Creating a Pokédex Chatbot in Discord (Part 1)
Hello there! Welcome to the world of Pokémon! My name is Brandon! People call me the chatbot professor! This world is inhabited by intelligent creatures called chatbots! For some people, chatbots are tools. Others use them for fun. Myself…I study chatbots as a profession.
Now before we get started with even coding the project, we must go over the simple features of a Pokédex and decide which features we want to include in our project. This will help limit the scope of our project and have a vision of what the first iteration of our project is going to look like.
Gathering Project Requirements
This process is generally skipped for developers when starting a side project, but it can save so much time in the long run. Honestly, I will be first to admit that everyone tends to do this differently, but my primary goals are to simply establish what we can and will create.
First Step: Researching
In the show, there are many moments when Ash uses his Pokédex, here’s a video of what happens (also one of my favorite episodes):
During this scene we learn that the Pokedex does a few things:
- Pokemon Recognition (Image Recognition)
- Shows a Pokemon Avatar
- Speaks to You (Text-To-Speech)
Without a doubt, creating all these features would be cool, however, this tutorial would get pretty darn lengthy. So let’s focus on displaying the avatar and supporting speech output since Discord has a strong text and voice functionality built-in, which makes it perfect for our chatbot!
But for many of us, a Pokedex wouldn’t truly be complete without drawing some inspiration from our childhood past time, Pokemon on the Gameboy!
A gif displaying the infamous Pokedex from Pokemon Green (found in Blue and Red variants)
This gives us some pretty fun, yet useful information regarding each Pokemon. In the Pokedex screen we notice the following:
- Pokemon Number - (No. XXX)
- Height - Ft’ Inches”
- Weight - lbs
With that being said, by including these features, we will have a fairly robust, yet do-able version of the Pokedex.
Second Step: Limit Project Scope
Now if we gather all of our initial research, we can finalize the scope of our Pokedex to only include the following set of features/functionalities:
- Give Pokemon Information
- Pokemon Number - (No. XXX)n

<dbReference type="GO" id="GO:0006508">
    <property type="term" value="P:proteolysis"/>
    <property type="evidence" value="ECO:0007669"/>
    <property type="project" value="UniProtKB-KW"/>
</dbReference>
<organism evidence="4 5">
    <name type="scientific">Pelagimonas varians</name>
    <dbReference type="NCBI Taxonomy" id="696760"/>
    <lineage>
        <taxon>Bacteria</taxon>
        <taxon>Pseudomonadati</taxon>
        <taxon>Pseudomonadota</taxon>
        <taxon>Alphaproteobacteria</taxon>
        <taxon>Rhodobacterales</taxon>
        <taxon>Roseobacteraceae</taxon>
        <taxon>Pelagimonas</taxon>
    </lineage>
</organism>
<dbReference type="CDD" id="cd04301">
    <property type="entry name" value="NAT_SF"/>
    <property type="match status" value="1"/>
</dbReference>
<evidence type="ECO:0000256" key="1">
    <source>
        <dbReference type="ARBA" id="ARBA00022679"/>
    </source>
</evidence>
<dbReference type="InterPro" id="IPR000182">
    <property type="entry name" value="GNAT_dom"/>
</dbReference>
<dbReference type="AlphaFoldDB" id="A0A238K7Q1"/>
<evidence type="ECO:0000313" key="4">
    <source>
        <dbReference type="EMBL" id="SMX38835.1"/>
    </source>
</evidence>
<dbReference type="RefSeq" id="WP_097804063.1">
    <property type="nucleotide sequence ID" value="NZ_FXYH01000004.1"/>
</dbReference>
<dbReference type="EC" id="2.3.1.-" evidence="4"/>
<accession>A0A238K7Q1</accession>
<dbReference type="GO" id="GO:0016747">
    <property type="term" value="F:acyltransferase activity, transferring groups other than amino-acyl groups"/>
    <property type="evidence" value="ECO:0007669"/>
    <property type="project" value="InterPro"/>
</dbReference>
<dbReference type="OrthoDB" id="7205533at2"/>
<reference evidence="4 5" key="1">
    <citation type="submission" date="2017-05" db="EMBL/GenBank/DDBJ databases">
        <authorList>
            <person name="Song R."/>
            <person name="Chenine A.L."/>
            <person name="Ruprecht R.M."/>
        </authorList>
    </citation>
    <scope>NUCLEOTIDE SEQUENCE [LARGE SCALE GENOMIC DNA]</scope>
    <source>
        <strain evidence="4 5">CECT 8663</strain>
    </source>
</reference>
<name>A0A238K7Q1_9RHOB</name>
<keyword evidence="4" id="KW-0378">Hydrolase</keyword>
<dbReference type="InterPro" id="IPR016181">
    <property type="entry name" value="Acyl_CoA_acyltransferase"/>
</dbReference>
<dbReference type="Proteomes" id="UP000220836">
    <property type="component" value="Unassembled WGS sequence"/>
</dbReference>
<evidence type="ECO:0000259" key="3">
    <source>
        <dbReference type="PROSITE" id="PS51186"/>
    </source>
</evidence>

- Height - Ft’ Inches”
- Weight - lbs
- Speak (Voice Functionality)
- “[Name], the [category] pokemon, [species description]. (https://www.youtube.com/watch?v=u_R-KfBlCIE)”
- Not Found Error Handling
- Displays “No Data”
✏️ Note: “No Data”
It’s good to think about a minimum “default” action that occurs when users try to perform unsupported actions or unrecognizable intents.
Fortunately, the Pokedex defaults to a “No Data” action when Ash attempts to point to something the Pokedex doesn’t understand!
Alrighty! Now we can begin to code!
wait, wait… hold your ponyta.
Let’s take a bit of time to mock out what our bot is going to output to the users. This is going to save us tremendous time and help give us an idea of what the bot is going to “feel” like.
Traditionally, this is when we would start to create a simple wireframe on the user flow. Unfortunately, I couldn’t find any Discord mock-up generators to create a preview of our conversation flow, so I’ll just follow a simple trigger to output format to lay out all the potential interactions:
Trigger Message ->
Interactions / Triggers
→ Return Pokemon Information
- !pokedex <pokemon #> → Return Pokemon Information
→ Display Error Message
Simple, but more than suitable for our needs, now let’s establish what our “Display Pokemon Information” is going to look like.
Return Pokemon Information
Since this is the most “visual” piece of our interaction, it’s a good idea to create a visual representation to display what we intend to show our user.
In this tutorial, we will be using the Discord embed visualizer created by leovoel and take the gif from above try to translate it in the visualizer. Typically sketching works fine, but our chat platform has innate visual constraints, which the visualizer helps us work within.
In traditional app or web development, we would call this a high-fidelity mock-up. A highly detailed mock-up that gives us a near-production representation.
In addition to knowing our constraints, we have a quicker feedback loop without having to do code changes and testing on our application end.
After coming up with several variations, this is the final design that I’ve come up with:
Splendid! Now that we know what features are going to be included, and what our bot is going to look like, we have enough to finally begin coding towards our Pokédex in Discord.
Stay tuned for the second part of the tutorial.